Memorandum by the Tonbridge and District
Railway Travellers Association (PRF 06)
On a day to day basis, the interest of members
of this Association is focussed on the franchise of Connex South
Eastern which provides the services that they use. The franchise
is not due to expire until 2011 but, nonetheless, there are aspects
of Government policy which will impinge upon that franchise.
Generally, it is a misconception that there
can be rapid improvements in rail services. However, there are
areas where management can effect short term improvements to meet
the aspirations of rail users and these are reliability and punctuality
but neither of them can be dictated by Government policy. It is
interesting to note that the response received to a passenger
survey organised by this Association that safety was low in the
priority of respondents.
To deal with the safety problem first. The members
of this Association exclusively travel in Mk. 1 rolling stock
which we are told is inherently dangerous because it has a separate
underframe and slam doors and has been described by the contemptible
unqualified clown who masquerades as Her Majesty's Chief Inspecting
Officer of Railways as "a Chicken coop on wheels". I
should explain that the gentleman in question has no railway background
nor professional training as a mechanical, electrical, signal
or civil engineer. Let us examine the reality. I would suggest
that if an estimate were made of the number of passengers who
have travelled in this rolling stock since it was introduced between
1956 and 1972 and divided that number by the number of people
killed or injured travelling in it, it would demonstrate the minuscule
riska quotient with at least four zeros after the decimal
point before any significant figure was reached. Despite this,
the Railways Inspectorate recommended to Ministers SI 1999 2244
which requires all such rolling stock to be scrapped by 1st January
Apart from the dubious question of the safety
of the Mk.1 rolling stock there is the question of its replacement.
In a normal situation the rolling stock introduced in 1972 would
last until 2012 and be phased out over a planned period during
which new rolling stock would be used off peak whilst the old
rolling stock would be used in the peaks bearing in mind that
the amount of rolling stock used in the peaks is greater by a
factor of three than that used off peak. This would be the normal
economic way of doing things. Another aspect of this is that the
1972 stock (Class 423) has high density seating whereas the replacement
rolling stock has 20 per cent fewer seats which means as far as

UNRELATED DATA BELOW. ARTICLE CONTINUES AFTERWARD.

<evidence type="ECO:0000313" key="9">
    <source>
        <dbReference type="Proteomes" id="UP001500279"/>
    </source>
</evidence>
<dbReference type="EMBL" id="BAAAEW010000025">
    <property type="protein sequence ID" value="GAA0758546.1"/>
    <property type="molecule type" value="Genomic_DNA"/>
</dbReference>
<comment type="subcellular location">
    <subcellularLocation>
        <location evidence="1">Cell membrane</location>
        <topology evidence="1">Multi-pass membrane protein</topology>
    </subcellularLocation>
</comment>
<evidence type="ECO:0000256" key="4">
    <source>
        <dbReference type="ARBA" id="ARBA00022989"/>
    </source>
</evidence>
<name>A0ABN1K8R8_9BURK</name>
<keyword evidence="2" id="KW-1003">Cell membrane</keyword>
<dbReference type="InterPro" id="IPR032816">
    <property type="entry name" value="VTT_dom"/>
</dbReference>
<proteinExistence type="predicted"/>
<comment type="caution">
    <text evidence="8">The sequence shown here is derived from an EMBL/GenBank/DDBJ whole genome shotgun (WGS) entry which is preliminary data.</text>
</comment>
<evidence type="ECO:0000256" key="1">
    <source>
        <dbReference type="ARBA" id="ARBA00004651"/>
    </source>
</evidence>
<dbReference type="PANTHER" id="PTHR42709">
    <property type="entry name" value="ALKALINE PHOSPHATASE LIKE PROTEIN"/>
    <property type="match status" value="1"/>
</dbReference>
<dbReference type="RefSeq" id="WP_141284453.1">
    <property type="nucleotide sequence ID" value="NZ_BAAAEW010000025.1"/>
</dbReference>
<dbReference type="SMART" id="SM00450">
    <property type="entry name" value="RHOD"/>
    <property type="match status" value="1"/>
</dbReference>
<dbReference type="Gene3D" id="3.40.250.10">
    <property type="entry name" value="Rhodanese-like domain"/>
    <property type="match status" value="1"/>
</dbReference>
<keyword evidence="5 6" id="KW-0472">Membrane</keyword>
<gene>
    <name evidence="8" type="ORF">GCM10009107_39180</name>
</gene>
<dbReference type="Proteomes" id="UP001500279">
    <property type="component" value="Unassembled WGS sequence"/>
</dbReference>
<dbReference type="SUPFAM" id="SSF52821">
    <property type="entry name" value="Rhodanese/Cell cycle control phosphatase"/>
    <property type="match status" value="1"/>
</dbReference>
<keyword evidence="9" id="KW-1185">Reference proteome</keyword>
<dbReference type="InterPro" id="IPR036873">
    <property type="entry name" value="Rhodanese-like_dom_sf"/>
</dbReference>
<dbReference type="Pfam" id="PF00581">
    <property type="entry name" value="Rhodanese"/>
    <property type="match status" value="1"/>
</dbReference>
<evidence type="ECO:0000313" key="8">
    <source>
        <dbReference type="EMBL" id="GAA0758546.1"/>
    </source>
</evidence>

the members of this Association are concerned that, because Connex
cannot run anymore peak trains due to infrastructure constraints,
that large numbers will have to stand for up to one hour. Connex
simply will not be able to meet its Passengers in Excess of Capacity
(PIXC) limits to which it is committed.
The Committee should examine whether the SI
1999 2244 should be repealed or modified so far as it relates
to rolling stock. Apart from the considerations referred to above
there is the question of the provisions of para. 4(3) of the SI
which requires some form of override device to be fitted to Mk.1
rolling stock remaining in service after 31st December 2002. This
is a particularly unhelpful requirement that will require the
expenditure of not less than £10,000 for each modified vehicle
to reduce an almost non existent risk for 2 years. The device
will only be of value if trains collide in line on the same track.
Three recent incidents on the lines affecting members of this
Association would not have benefited from the contraption, two
were "side swipe" incidents and one, had it taken place,
would have been amidships. It also requires the abolition of inter
unit corridor connections. Only an inmate of bedlam would recommend
such a device.
Similarly, Class 423 rolling stock has a total
of 72 doors on each 4 car unit which would have to be fitted with
central door locking so that the trains can run a further two
years would be wholly unjustified. This proposed piece of ill
thought out nonsense has not been costed. A greater misuse of
resources could scarcely be imagined.
The Committee might also like to consider whether
the amounts to be spent to eliminate the minuscule risks associated
with the operation of the railways in the UK are justified. Is
it more important to bend to the emotional media rants aided and
abetted by "victim support groups" and a discredited
Prior to the introduction of SI 1999 2244 a
draft was circulated to interested parties for comment. However,
the civil servants only aim was to give the Minister the opportunity